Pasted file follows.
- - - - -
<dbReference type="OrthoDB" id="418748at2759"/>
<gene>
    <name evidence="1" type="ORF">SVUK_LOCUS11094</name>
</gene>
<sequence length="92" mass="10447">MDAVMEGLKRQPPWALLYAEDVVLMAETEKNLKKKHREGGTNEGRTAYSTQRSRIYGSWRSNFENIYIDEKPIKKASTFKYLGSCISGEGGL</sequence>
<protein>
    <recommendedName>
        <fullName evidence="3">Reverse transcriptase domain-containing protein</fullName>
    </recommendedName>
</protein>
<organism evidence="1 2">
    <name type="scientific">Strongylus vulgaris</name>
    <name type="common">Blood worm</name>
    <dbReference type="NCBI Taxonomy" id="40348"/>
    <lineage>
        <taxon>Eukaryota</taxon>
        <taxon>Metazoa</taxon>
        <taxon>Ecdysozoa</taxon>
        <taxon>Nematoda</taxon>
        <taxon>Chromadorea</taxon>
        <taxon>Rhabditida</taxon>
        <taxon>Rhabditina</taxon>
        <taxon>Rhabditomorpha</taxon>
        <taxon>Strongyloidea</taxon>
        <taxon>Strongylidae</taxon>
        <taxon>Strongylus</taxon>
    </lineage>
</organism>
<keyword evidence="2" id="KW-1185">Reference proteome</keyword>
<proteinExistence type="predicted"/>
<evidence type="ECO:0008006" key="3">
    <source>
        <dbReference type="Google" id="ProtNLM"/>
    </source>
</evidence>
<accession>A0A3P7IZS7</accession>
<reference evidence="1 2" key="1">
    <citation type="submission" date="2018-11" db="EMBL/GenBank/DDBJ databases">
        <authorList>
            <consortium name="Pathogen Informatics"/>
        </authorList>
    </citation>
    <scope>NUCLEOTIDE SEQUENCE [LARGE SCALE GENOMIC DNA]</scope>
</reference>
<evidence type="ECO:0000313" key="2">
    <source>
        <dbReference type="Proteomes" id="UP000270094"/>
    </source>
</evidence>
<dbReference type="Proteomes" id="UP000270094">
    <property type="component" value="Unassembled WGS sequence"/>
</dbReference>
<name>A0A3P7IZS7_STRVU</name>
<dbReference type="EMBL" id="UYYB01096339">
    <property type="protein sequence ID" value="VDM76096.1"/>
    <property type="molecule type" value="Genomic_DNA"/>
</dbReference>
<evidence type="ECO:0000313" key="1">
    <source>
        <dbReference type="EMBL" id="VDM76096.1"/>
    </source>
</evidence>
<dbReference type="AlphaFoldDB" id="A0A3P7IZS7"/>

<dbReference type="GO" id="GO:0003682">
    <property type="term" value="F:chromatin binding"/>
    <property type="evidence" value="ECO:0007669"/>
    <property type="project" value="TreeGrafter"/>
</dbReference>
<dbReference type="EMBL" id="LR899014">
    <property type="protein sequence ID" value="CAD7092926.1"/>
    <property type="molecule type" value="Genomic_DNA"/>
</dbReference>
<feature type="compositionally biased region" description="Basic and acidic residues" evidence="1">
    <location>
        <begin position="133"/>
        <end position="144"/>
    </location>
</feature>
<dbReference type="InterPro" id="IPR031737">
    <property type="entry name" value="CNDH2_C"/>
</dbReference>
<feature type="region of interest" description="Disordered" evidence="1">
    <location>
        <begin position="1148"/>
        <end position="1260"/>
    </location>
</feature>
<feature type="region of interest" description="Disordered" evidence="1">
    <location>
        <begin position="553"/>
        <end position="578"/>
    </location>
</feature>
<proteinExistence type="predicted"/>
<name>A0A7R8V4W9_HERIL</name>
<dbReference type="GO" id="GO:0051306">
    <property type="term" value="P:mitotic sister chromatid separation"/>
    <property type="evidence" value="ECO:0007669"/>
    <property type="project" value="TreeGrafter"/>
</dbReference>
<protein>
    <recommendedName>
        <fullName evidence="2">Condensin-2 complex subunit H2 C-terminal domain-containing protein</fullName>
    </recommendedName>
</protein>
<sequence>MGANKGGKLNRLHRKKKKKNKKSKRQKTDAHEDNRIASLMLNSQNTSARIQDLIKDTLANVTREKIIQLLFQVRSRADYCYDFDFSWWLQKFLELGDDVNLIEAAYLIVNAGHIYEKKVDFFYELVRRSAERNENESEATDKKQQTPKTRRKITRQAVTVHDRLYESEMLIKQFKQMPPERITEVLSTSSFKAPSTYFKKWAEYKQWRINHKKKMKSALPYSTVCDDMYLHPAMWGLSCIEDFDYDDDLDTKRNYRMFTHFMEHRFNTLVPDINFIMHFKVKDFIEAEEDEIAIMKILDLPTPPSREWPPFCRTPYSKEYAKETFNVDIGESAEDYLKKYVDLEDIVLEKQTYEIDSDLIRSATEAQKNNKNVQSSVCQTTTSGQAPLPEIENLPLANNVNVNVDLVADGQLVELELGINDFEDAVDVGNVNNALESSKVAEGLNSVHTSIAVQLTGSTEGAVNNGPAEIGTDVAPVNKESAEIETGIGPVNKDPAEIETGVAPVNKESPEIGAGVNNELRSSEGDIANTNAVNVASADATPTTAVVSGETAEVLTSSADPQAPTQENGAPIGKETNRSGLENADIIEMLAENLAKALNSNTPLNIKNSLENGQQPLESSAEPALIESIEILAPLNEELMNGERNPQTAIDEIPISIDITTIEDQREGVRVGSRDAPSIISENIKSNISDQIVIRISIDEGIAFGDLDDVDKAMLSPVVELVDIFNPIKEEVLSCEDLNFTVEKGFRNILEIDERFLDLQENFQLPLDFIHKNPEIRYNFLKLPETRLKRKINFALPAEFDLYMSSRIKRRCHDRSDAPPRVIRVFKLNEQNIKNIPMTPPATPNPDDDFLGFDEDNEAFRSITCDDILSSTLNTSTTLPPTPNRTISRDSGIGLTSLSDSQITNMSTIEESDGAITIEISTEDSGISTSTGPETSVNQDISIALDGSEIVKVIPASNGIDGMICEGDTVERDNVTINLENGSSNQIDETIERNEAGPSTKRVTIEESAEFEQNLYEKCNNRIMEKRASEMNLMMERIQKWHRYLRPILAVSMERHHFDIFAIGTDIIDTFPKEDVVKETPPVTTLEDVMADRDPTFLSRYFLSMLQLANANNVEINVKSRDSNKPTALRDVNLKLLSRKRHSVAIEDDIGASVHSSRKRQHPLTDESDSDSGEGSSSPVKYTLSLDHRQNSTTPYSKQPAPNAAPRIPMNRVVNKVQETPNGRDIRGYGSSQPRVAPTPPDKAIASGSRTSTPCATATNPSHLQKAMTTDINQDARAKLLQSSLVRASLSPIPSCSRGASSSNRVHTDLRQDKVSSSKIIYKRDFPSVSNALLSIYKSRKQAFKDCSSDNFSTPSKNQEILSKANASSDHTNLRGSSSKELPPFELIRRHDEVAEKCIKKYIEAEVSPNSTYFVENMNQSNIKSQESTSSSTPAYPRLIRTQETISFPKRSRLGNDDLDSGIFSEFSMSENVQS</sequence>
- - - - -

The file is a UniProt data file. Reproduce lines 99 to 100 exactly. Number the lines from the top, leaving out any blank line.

    <property type="project" value="TreeGrafter"/>
</dbReference>